Canadian Forest Service Publications
Emulation of natural disturbance (END) for riparian forest management: synthesis and recommendations. 2012. Sibley, P. K.; Kreutzweiser, D. P.; Naylor, B.J.; Richardson, J. S.; Gordon, A. M. Freshwater Science 31:258-264.
Available from: Great Lakes Forestry Centre
Catalog ID: 33302
Available from the Journal's Web site. †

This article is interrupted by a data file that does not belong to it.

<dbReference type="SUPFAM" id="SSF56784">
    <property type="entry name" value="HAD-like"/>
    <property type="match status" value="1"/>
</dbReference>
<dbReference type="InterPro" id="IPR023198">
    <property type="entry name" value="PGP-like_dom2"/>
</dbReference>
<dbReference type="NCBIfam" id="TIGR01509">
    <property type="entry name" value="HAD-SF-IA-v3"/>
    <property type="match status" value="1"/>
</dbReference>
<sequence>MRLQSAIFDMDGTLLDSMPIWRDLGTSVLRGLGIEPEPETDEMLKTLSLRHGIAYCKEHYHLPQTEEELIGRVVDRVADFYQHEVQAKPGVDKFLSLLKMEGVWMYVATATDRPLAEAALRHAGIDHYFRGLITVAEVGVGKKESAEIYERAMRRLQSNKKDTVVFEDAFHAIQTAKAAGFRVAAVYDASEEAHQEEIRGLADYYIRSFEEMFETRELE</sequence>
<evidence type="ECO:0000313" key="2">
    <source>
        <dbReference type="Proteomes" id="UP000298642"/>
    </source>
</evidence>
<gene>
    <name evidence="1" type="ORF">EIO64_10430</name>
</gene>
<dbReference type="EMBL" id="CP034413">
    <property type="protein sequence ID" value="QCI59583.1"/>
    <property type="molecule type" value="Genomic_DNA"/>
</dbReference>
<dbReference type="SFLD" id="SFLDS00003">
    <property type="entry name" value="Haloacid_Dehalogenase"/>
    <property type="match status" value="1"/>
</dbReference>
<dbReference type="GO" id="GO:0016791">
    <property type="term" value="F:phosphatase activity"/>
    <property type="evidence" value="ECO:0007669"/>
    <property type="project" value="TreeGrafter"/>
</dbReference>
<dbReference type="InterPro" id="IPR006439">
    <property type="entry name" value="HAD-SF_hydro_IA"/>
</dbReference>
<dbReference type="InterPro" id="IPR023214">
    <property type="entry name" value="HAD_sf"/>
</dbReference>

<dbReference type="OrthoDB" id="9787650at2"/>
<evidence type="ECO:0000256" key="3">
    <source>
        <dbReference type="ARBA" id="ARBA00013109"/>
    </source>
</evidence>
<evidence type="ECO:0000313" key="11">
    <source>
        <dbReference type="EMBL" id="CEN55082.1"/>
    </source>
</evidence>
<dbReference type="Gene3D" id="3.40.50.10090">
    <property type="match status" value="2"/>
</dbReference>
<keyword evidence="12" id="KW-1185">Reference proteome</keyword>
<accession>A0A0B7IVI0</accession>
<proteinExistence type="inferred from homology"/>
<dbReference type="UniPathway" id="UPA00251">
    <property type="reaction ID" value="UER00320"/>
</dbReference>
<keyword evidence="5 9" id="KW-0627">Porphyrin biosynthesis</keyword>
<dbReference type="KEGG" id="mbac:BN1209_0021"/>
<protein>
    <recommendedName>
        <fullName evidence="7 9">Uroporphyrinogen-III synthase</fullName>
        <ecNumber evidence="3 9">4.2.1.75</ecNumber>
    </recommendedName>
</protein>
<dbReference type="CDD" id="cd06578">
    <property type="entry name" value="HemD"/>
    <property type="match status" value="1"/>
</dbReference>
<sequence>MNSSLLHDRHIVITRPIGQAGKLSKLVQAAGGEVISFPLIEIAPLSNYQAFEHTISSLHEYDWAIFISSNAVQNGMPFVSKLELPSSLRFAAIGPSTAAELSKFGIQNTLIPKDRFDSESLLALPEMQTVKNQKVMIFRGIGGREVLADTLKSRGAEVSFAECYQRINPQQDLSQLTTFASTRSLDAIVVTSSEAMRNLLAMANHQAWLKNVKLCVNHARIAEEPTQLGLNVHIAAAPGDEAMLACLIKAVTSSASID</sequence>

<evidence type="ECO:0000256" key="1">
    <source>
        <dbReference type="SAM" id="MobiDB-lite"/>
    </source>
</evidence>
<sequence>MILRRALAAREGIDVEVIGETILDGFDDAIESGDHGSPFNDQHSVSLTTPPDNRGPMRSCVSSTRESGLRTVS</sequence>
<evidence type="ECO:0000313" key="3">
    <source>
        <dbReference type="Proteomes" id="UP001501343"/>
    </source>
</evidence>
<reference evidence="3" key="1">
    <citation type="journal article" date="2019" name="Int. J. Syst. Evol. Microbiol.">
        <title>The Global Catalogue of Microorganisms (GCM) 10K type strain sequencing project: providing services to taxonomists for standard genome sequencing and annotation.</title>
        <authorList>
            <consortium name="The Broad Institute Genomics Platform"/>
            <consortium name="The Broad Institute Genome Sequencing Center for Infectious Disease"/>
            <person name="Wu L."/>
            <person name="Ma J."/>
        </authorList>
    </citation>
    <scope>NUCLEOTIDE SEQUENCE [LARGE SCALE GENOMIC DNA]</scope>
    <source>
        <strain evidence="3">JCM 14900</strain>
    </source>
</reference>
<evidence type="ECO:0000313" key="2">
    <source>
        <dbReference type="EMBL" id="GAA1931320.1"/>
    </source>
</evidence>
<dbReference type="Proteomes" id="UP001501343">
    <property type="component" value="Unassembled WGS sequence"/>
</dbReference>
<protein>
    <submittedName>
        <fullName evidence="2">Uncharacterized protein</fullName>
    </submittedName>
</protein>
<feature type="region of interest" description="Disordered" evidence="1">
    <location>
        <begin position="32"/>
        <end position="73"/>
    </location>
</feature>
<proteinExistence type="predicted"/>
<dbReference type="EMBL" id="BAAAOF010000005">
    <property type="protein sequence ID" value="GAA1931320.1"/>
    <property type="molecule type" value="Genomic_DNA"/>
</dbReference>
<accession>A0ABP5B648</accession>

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Designing management strategies based on the emulation of natural disturbance (END) to promote long-term sustainability of riparian forests and their adjacent aquatic ecosystems is an evolving process. Conceptually, the goal of END in riparian forest management is to mimic, to the extent possible, natural disturbance processes within the range of natural variability of the ecosystem while accounting for both temporal (frequency) and spatial (size) scales of the disturbance. The application of END in riparian forests has been evaluated in a limited but growing number of studies. From these studies, the idea has emerged that END could be used as a tool to enhance forest complexity and resilience capacity through carefully implemented management strategies. In practice, however, this tool presents a formidable challenge, constrained by scientific and social uncertainty. In this BRIDGES cluster we have critically examined: 1) the historical, scientific, and practical foundations of applying END in riparian forest management as an alternative to fixed-width buffers, and 2) the extent to which mimicking natural disturbance and renewal processes can protect aquatic ecosystems through conservation of riparian and aquatic biodiversity. In this synthesis paper, we identify some of the outstanding questions and uncertainties that constrain the integration of END into riparian forest management, provide some initial guiding principles for applying END in riparian areas, and offer recommendations for future research.